22 MAY 1926, Page 29


THE QUESTION OF EXPENSE Ten expenses incurred by the motorist are very largely in his own hands. Motoring may be very costly, but it may also be cheap. This is the day of the owner-driver, and manufacturers have at last realized that to appeal to him a car must be simple in construction, easy to manipulate and economical to maintain. As a rule, the owner-driver is in a large measure his own mechanic. What he requires is a trustworthy and economical car at a reasonable price, and if he takes a little trouble he can find just what he wants.

Some costs there are which are incurred however little the car be used ; others are governed by the mileage covered. The first are really overhead charges, and these include interest on capital outlay, reckoned at 5 per cent. ; rate of depreciation ; tax at the rate of 21 per horse-power ; insurance, a very necessary item, particularly so far as third party risks are concerned ; driving licence, 5s. per annum ; and garage expenses, if the car be not kept at home. These overhead charges are incurred whether the total mileage for the year be 1,000 -or 100,000 miles. The question of depreciation is important, and in the case of a new car the amount is considerable. The moment a new car has been taken on the road it becomes second- hand. It may be assumed that a new car will give five years of perfect service and will still be worth about 20 per cent. of its original value. The ear-owner should, therefore, be prepared to deduct a certain sum annually from the value of his car, so that when a new one has to be bought, say, at the end of five years, he will not feel the strain so much. In the case- of a good q-uality car the rate of depreciation should be reckoned at 80. per cent. the first year and 124 per cent. each year afterwards ; when one of the cheaper models is bought, the rate the first year should be calculated at 40 per cent. with 10 per cent. for the next four years. It will be seen, therefore, that if a car cost £500; a sum of £150 will have to be written off the first year ; " if the car cost £120, the first year's deduction will be £48. On the other hand, if a good second-hand car be bought, it will be necessary to deduct only 10 per cent. for a moderately high-priced vehicle, or 124 per cent. for a cheaper model. Investing in a second-hand car, therefore, reduces the cost of motoring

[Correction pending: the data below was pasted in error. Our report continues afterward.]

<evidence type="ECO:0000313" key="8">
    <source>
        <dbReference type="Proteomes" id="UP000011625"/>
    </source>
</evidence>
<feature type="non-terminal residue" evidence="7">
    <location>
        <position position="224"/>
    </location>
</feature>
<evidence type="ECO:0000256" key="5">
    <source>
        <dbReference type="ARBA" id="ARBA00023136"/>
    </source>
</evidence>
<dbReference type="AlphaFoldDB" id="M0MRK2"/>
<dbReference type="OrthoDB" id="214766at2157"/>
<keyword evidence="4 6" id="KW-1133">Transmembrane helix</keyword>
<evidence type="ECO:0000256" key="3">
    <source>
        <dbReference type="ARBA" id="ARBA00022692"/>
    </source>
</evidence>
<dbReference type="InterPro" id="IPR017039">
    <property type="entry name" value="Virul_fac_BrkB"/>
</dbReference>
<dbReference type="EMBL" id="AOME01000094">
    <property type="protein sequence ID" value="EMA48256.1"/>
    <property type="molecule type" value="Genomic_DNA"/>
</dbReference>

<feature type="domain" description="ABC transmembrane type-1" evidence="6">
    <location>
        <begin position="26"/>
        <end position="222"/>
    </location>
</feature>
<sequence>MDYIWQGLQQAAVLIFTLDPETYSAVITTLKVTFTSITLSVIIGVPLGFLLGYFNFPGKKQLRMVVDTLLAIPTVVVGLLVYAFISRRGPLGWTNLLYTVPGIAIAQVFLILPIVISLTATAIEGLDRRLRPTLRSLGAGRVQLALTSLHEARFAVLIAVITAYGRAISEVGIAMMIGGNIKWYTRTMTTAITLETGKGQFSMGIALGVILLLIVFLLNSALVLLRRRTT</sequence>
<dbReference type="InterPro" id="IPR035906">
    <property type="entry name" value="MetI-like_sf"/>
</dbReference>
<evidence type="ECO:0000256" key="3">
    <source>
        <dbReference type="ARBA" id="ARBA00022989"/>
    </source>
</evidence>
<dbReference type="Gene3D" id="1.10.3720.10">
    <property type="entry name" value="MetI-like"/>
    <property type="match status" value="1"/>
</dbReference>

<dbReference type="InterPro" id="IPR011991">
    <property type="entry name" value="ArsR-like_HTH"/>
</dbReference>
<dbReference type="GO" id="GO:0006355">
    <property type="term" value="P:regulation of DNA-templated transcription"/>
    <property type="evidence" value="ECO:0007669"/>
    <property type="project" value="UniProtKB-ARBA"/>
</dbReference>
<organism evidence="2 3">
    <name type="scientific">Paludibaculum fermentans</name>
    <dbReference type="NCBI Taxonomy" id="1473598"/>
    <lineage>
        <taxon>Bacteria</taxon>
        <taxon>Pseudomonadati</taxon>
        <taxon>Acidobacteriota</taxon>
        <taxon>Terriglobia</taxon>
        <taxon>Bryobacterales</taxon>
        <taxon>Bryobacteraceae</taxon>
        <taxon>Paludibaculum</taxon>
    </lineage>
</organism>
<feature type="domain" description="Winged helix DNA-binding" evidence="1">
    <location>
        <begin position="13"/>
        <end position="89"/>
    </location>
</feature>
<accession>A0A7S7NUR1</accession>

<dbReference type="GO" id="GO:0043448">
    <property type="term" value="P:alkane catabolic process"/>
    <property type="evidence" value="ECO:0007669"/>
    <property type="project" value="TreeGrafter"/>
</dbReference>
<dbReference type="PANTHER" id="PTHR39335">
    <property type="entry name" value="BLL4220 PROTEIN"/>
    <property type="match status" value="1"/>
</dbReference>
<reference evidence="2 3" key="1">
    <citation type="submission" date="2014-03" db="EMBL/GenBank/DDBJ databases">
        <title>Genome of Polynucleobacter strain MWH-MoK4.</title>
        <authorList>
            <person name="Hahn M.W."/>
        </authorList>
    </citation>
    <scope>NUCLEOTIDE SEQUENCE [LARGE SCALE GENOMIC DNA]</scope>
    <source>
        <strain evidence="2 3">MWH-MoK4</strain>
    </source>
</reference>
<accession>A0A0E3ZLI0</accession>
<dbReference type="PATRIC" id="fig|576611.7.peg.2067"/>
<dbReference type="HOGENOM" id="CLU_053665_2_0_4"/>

very considerably. ' . - -

Running costs depend entirely upon the mileage covered, and they are made up of petrol, oil, grease, tyres, renewals and repairs. The quantity of petrol used depends largely up-on the horse-power of the' car. The tiny " sevens "- will do forty to foitY-five miles to the gallon ; a twelve horse- power should -do twenty-five to thirty miles to the gallon ; while a high-powered .car will not do more than twelve to fourteen miles. Thtui the amount of spirit used varies not only with the distance covered but also with -the power of the engine. Most cars are very light indeed upon oil. A small car will easily run 1,500 miles on a gallon, while the largest cars require only a gallon for 600 to 800 miles. Grease is a small matter, and 5s. to 10s. a year is enough to allow for this item.

Modern tyres are so uniformly good that they can easily cover 10,000 miles. Many of them will give this amount of service on the rear wheels and still be good enough for another five or six thousand miles on the front wheels. Th;s item in the cost is therefore not a heavy one. In the case of a new car or a second-hand car with new tyres fitted, no fresh covers should be required during the first twelve months, although a couple of tubes may have to be purchased. It may be reckoned that if the wheels be ret3rred once a year, under normal conditions, this will comprise the total cost in this connexion. To secure these results, however, it is essential that the tyres be looked after properly.

It is rather difficult to give any exact details regarding the cost of renewals and repairs, because so much depends upon the way in which the car is looked after and upon the frequency with which the necessary adjustments are made. A new car should require no attention in this respect during the first two years, provided the whole engine be overhauled annually ; during the last three years a sum of £5 to £10 should easily cover all that is likely to be needed. If the car be bought second-hand,' what renewals are needed at the time will be added to the purchase price, and an allowance of £5 to £8 per annum should afterwards be quite enough.

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The first edition of the R.A.C. road map showing recom- mended routes into, out of, round and across London, which was recently issued, having been exhausted, a second edition is now in the press. The map is of particular value to motorists who are not intimate with London, as it clearly shows where traffic is heaviest and how it may best be avoided.


• Entries for the Tourist Trophy motor cycle races have

closed with a total of 133. The races consist of three events— the Senior, the Junior and the Lightweight.' The Sidecar and Ultra-Lightweight races hive been dropped from this year's prograninie. The entry ineludes five Italians, a Spaniard, and an Australian, and it is expected that a South African will also be riding. The races take place in the Isle of Man during the week June 14th-18th.


So great are the improvements of recent years in tyres that few motorists ever give a thought to this part of the equipment. But when running with a semi-worn tyre there is always a lurking fear of bursts. Users of Pirelli tyres will in future be_ guaranteed against bursts or blow-outs for twelve months from the date of purchase with a mileage limit of 10,000—a strikingly confident testimony to the quality of the tyre. E. T. -